Level 2 BIM: What’s the impact on manufacturers?
As of today, Level 2 BIM – “collaborative 3D BIM (with all project and asset information, documentation and data being electronic)” – is mandatory for all public sector centrally procured construction projects.
This means that the 3D CAD models that are developed by each design team during a project lifecycle, and all associated data, must be shared as a Building Information Model (not just a ‘print’) in a common file format.
The impact Level 2 has on designers is clear, as it provides for a far more collaborative, innovative and intelligent way of working for everyone involved in the project – from initial concept through design development, construction, handover and end use. However, for manufacturers it’s a slightly different story as there is no real requirement to work fully in BIM; the need is simply to provide the designers with product data, which is easier said than done.
While most manufacturers already produce some sort of product data, this is often in a variety of formats – from product literature to certificates, and everything in between. This makes the designer’s work harder than it needs to be, having to search high and low to find all necessary information.
Couldn’t there just be some sort of ‘one size fits all’ document? Well, the answer is yes.
By producing Product Data Sheets for each product, manufacturers can provide all relevant information – including manufacturer, IFC and COBie data – in a format that works within a designer’s Building Information Model.
Product Data Sheets also allow manufacturers to create BIM Objects. These can be:
- Single materials, such as our own which are available from our website and the NBS National BIM Library, or;
- Material layer sets, a collection of materials used to create one object – such as a window, which contains glass panels, a frame, locks, hinges, etc.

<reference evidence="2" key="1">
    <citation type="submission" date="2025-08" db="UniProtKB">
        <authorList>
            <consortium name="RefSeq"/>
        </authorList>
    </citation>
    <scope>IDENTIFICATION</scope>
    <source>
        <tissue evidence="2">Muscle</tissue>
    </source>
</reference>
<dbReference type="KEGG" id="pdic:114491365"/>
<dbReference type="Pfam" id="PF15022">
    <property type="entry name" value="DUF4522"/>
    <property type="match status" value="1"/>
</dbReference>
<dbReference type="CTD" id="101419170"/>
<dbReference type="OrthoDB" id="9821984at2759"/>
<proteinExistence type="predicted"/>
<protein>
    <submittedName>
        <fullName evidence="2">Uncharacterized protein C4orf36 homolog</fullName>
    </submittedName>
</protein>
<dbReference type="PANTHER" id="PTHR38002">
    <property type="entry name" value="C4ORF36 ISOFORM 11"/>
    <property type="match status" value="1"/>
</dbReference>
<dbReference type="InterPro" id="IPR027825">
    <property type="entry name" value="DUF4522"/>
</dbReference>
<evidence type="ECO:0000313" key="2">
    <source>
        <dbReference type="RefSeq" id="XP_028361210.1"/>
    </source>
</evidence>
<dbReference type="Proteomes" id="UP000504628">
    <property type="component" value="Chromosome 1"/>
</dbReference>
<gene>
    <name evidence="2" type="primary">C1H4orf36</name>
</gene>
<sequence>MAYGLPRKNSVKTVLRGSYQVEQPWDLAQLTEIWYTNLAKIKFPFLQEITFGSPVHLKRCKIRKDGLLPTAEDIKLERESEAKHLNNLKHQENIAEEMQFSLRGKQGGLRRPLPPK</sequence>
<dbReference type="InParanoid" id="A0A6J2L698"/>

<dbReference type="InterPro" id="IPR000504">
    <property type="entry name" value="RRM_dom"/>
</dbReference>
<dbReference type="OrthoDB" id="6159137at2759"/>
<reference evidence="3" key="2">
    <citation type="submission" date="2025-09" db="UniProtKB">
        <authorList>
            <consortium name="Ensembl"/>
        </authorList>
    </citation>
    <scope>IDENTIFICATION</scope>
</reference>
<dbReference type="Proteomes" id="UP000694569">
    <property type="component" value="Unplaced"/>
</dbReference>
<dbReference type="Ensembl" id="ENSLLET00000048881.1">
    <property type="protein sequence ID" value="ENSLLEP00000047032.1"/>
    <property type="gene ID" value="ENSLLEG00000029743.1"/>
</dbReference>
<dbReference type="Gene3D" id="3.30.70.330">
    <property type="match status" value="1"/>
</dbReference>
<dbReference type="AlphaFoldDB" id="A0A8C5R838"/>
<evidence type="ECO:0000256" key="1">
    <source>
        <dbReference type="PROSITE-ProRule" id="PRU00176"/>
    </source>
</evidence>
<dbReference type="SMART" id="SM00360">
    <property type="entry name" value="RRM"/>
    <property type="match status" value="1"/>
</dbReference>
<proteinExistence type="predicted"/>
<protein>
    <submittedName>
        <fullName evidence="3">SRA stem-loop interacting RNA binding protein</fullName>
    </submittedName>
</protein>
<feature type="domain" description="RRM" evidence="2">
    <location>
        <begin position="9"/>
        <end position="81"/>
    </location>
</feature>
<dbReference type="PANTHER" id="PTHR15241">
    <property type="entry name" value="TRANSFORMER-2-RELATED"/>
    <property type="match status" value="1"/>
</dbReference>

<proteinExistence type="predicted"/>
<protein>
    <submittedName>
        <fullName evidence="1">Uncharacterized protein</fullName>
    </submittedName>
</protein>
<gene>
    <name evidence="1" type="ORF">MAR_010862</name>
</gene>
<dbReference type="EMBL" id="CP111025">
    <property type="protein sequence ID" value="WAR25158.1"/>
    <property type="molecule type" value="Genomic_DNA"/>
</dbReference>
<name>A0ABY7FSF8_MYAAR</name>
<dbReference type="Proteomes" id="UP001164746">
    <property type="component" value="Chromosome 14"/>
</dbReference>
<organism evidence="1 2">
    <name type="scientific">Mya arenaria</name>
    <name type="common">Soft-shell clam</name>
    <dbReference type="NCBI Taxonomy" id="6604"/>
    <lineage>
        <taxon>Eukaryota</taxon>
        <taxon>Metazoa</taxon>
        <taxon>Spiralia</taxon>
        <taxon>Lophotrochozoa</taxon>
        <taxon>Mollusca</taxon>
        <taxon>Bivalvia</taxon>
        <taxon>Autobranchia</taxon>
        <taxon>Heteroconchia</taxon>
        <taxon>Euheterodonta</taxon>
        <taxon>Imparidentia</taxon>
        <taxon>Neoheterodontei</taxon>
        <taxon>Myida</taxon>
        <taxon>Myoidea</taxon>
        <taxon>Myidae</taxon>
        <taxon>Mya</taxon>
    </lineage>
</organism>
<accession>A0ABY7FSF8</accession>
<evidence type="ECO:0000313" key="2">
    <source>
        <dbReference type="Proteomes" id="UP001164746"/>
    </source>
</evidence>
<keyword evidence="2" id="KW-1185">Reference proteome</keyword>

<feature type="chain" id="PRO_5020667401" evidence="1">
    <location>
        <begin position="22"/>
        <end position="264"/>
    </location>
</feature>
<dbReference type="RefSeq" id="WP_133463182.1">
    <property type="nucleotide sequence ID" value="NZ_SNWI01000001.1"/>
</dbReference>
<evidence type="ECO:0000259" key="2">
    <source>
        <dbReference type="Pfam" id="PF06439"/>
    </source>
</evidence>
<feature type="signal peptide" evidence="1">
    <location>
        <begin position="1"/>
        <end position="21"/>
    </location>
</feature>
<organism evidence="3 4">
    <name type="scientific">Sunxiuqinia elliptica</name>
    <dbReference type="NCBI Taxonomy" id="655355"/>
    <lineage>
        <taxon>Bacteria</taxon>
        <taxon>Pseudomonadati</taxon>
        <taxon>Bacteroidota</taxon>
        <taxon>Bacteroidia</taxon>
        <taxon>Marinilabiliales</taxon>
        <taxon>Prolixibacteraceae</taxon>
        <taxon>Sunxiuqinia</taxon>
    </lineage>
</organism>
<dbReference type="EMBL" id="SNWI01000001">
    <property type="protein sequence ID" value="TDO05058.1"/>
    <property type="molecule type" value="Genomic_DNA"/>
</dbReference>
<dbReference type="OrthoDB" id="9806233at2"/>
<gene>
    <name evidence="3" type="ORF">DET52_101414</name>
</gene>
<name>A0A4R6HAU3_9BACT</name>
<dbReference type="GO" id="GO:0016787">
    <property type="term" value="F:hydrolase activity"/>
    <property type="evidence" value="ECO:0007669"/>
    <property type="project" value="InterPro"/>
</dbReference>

The designer can then simply choose the required product and drop it into their project in the chosen place, saving both time and effort in the process.
Finally – as it’s not all about the designer! – Product Data Sheets also make life that little bit easier for technical and sales teams, who should see a reduction in the amount of bespoke product queries and follow-up questions.
So we come to the burning question: How does a manufacturer produce a Product Data Sheet?
CIBSE, in collaboration with BIM4M2, the CPA and the NBS, is currently developing Product Data Templates, which aim to “anticipate the information sought by every party – from specification through operations to decommissioning and replacement”. Once a template is completed, it becomes a Product Data Sheet that the manufacturer owns and can display as it chooses. It’s as simple as that!
For more information on BIM, do take a look at our ‘BIM for the Baffled’ series.
Other useful resources include:
- BIM Level 2
- BIM Task Group
- BIM4M2 – BIM for Manufacturers and Manufacturing
- CPA – Construction Products Association
- NBS National BIM Library
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